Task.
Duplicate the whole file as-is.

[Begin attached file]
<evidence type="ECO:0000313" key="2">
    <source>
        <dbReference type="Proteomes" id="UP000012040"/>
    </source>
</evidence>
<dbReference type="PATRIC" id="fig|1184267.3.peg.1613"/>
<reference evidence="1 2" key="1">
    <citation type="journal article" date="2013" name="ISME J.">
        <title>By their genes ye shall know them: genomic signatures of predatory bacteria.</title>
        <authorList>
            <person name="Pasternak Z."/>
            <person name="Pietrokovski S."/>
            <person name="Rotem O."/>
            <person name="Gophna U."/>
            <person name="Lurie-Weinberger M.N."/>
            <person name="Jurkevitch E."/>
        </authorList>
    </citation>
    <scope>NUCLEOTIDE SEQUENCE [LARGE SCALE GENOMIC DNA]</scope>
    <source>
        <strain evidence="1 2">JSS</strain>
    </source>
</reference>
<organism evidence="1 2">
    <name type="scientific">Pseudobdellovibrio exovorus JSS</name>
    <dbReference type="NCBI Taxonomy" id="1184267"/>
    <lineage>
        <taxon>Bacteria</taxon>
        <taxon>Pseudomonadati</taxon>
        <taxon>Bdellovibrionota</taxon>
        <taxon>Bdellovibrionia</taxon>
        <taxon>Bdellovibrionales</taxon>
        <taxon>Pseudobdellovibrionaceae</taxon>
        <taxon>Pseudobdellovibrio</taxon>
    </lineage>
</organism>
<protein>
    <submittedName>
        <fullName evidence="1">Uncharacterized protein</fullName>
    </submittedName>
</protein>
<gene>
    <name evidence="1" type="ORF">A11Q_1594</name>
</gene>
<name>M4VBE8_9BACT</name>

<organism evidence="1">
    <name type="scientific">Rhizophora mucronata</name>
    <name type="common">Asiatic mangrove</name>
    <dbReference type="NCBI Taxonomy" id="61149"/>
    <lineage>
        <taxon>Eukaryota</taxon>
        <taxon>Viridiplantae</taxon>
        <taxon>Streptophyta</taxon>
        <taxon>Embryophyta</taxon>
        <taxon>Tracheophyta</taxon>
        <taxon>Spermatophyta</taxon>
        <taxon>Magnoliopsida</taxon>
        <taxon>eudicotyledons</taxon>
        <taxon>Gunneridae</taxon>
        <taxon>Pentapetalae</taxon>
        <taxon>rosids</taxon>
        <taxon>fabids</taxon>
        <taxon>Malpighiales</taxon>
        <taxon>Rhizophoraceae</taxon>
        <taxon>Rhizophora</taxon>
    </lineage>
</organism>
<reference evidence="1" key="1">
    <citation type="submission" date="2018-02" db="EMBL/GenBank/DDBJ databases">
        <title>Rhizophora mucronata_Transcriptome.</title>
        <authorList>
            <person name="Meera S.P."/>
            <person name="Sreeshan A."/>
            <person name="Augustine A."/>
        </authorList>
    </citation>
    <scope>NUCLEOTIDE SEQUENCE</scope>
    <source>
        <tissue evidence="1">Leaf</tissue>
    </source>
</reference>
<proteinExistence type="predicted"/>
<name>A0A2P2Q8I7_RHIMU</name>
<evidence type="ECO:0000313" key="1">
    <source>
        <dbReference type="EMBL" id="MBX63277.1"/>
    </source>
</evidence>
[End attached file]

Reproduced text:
<evidence type="ECO:0000313" key="2">
    <source>
        <dbReference type="Proteomes" id="UP000012040"/>
    </source>
</evidence>
<dbReference type="PATRIC" id="fig|1184267.3.peg.1613"/>
<reference evidence="1 2" key="1">
    <citation type="journal article" date="2013" name="ISME J.">
        <title>By their genes ye shall know them: genomic signatures of predatory bacteria.</title>
        <authorList>
            <person name="Pasternak Z."/>
            <person name="Pietrokovski S."/>
            <person name="Rotem O."/>
            <person name="Gophna U."/>
            <person name="Lurie-Weinberger M.N."/>
            <person name="Jurkevitch E."/>
        </authorList>
    </citation>
    <scope>NUCLEOTIDE SEQUENCE [LARGE SCALE GENOMIC DNA]</scope>
    <source>
        <strain evidence="1 2">JSS</strain>
    </source>
</reference>
<organism evidence="1 2">
    <name type="scientific">Pseudobdellovibrio exovorus JSS</name>
    <dbReference type="NCBI Taxonomy" id="1184267"/>
    <lineage>
        <taxon>Bacteria</taxon>
        <taxon>Pseudomonadati</taxon>
        <taxon>Bdellovibrionota</taxon>
        <taxon>Bdellovibrionia</taxon>
        <taxon>Bdellovibrionales</taxon>
        <taxon>Pseudobdellovibrionaceae</taxon>
        <taxon>Pseudobdellovibrio</taxon>
    </lineage>
</organism>
<protein>
    <submittedName>
        <fullName evidence="1">Uncharacterized protein</fullName>
    </submittedName>
</protein>
<gene>
    <name evidence="1" type="ORF">A11Q_1594</name>
</gene>
<name>M4VBE8_9BACT</name>

<organism evidence="1">
    <name type="scientific">Rhizophora mucronata</name>
    <name type="common">Asiatic mangrove</name>
    <dbReference type="NCBI Taxonomy" id="61149"/>
    <lineage>
        <taxon>Eukaryota</taxon>
        <taxon>Viridiplantae</taxon>
        <taxon>Streptophyta</taxon>
        <taxon>Embryophyta</taxon>
        <taxon>Tracheophyta</taxon>
        <taxon>Spermatophyta</taxon>
        <taxon>Magnoliopsida</taxon>
        <taxon>eudicotyledons</taxon>
        <taxon>Gunneridae</taxon>
        <taxon>Pentapetalae</taxon>
        <taxon>rosids</taxon>
        <taxon>fabids</taxon>
        <taxon>Malpighiales</taxon>
        <taxon>Rhizophoraceae</taxon>
        <taxon>Rhizophora</taxon>
    </lineage>
</organism>
<reference evidence="1" key="1">
    <citation type="submission" date="2018-02" db="EMBL/GenBank/DDBJ databases">
        <title>Rhizophora mucronata_Transcriptome.</title>
        <authorList>
            <person name="Meera S.P."/>
            <person name="Sreeshan A."/>
            <person name="Augustine A."/>
        </authorList>
    </citation>
    <scope>NUCLEOTIDE SEQUENCE</scope>
    <source>
        <tissue evidence="1">Leaf</tissue>
    </source>
</reference>
<proteinExistence type="predicted"/>
<name>A0A2P2Q8I7_RHIMU</name>
<evidence type="ECO:0000313" key="1">
    <source>
        <dbReference type="EMBL" id="MBX63277.1"/>
    </source>
</evidence>